Problem no 41

3 gravitating bodies; find the work done by gravity.

What answer did you get for this question? And if you don't mind, can you pls share your method?

I'm getting W=3GM22l\displaystyle W = -\frac{3GM^2}{2l};

I integrated the force by the displacement; this results in this complicated integral:

023l3gm2(2l23r)2dr \large \displaystyle \int_{0}^{\frac{2}{\sqrt{3}} l} \frac{\sqrt{3}gm^2}{ \left(2l - \frac{2}{\sqrt{3}}r \right)^2 } dr

That's 'cause I totally forgot about energy-work theorem lol

Note by Krishna Karthik
1 week, 4 days ago

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1 vote

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I just woke up.

Lil Doug - 1 week, 3 days ago

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Very good! Btw I solved the problem using a really complicated integral lol. I integrated the force by the displacement along the path of the objects, and thereby got the final solution.

Krishna Karthik - 1 week, 3 days ago

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@Krishna Karthik very nice.
The formula which I have used comes from your method only. . I just have used shortcut.

Lil Doug - 1 week, 3 days ago

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@Lil Doug Yeah; I really need to familiarise myself with work energy theorem lol.

Krishna Karthik - 1 week, 3 days ago

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Actually, this can be solved using process of elimination as well; firstly, we know that the work done must be negative, and for that there are only two options.

Secondly, we know that the MM term of the gravitational force must be of order two (M2M^2), therefore the only suitable option for the work must be (A).

Krishna Karthik - 1 week, 3 days ago

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I just ran a numerical time-domain simulation and looked at the total kinetic energy at the end, assuming that no external force is trying to slow it down. And then the answer is just the negative of that, which turns out to be the first option (A).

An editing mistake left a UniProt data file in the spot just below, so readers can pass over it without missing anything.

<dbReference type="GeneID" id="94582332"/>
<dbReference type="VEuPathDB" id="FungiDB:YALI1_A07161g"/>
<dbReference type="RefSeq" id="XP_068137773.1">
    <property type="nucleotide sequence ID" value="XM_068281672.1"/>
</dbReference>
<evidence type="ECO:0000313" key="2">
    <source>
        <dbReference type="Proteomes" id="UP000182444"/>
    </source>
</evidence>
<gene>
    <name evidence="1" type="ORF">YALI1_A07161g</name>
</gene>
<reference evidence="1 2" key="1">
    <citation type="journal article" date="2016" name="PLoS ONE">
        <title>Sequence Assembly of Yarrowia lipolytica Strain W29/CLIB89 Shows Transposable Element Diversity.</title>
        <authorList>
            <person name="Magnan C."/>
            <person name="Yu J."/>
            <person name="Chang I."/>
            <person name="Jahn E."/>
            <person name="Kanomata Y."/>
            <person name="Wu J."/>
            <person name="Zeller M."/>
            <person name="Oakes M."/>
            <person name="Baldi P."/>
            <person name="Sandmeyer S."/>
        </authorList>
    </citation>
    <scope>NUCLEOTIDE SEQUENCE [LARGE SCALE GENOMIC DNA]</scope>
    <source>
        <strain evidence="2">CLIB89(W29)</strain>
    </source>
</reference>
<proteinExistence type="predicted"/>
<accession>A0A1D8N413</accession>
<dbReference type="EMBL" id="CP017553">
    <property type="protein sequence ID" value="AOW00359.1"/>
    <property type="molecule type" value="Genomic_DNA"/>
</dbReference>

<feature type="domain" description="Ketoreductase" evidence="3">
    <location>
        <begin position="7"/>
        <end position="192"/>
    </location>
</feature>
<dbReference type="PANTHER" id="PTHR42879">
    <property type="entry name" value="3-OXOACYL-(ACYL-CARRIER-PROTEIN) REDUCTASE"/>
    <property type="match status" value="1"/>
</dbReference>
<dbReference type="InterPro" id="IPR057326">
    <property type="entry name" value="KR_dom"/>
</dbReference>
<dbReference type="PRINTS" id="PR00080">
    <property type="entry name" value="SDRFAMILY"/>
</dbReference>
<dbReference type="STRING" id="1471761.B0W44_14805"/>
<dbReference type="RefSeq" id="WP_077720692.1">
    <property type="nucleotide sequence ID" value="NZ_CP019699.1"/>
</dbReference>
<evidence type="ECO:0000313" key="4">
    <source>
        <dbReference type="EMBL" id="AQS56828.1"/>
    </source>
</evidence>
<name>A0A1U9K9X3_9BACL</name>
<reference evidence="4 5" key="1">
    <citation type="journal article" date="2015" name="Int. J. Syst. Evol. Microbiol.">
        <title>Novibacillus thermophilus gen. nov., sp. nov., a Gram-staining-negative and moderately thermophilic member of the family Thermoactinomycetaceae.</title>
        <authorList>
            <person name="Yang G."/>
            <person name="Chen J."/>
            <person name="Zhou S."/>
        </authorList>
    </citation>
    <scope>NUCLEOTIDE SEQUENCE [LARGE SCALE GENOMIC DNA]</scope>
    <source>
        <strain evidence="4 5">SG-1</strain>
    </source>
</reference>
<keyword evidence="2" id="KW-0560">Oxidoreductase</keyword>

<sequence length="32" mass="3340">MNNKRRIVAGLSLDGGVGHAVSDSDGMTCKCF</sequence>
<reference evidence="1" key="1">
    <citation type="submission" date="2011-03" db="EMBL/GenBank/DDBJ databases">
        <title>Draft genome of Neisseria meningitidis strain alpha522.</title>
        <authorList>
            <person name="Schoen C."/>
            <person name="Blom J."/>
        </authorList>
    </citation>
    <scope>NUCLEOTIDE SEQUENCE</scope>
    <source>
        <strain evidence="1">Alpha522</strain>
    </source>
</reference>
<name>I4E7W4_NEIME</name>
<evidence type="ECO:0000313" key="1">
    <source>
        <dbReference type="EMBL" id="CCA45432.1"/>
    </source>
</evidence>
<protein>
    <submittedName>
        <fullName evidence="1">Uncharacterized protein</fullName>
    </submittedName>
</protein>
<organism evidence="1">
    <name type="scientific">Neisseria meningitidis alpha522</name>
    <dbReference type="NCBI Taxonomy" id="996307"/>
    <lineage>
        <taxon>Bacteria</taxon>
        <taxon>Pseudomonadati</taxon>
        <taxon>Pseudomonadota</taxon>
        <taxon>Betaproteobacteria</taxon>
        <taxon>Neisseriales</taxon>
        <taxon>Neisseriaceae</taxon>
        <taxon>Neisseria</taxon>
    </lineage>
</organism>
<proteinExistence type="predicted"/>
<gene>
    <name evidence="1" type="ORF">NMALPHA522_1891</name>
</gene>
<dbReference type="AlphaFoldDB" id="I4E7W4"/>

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import math

# Constants

M = 2.0
L = math.sqrt(3.0)/2.0
G = 1.0

dt = 10.0**(-5.0)

###################################

# Initialize simulation

t = 0.0

y = 0.0

x = 1.0    # start on x axis at 1 distance unit away
xd = 0.0
xdd = 0.0

# Run simulation

while x >= 0.5:

    x = x + xd*dt       # numerical integration
    xd = xd + xdd*dt

    x2 = -0.5*x         # location of other particle
    y2 = math.sqrt(3.0)*x/2.0

    Dx = x2 - x
    Dy = y2 - y

    D = math.hypot(Dx,Dy)

    ux = Dx/D
    uy = Dy/D

    F = 2.0*G*M*M/(D**2.0)  # double the force for two particles

    Fx = F*ux  # net force only in horizontal direction

    xdd = Fx/M

    t = t + dt

###################################

E = 3.0*0.5*M*(xd**2.0)   # total kinetic energy of three particles


opt1 = -3.0*G*(M**2.0)/(2.0*L)  # compare against options
opt2 = 3.0*G*(M**2.0)/(2.0*L)
opt3 = G*(M**2.0)/L
opt4 = -3.0*G*M/(2.0*L)

print dt
print E
print ""
print opt1
print opt2
print opt3
print opt4

#>>> 
#1e-05
#6.92824539557

#-6.92820323028
#6.92820323028
#4.61880215352
#-3.46410161514
#>>> 

Steven Chase - 1 week, 3 days ago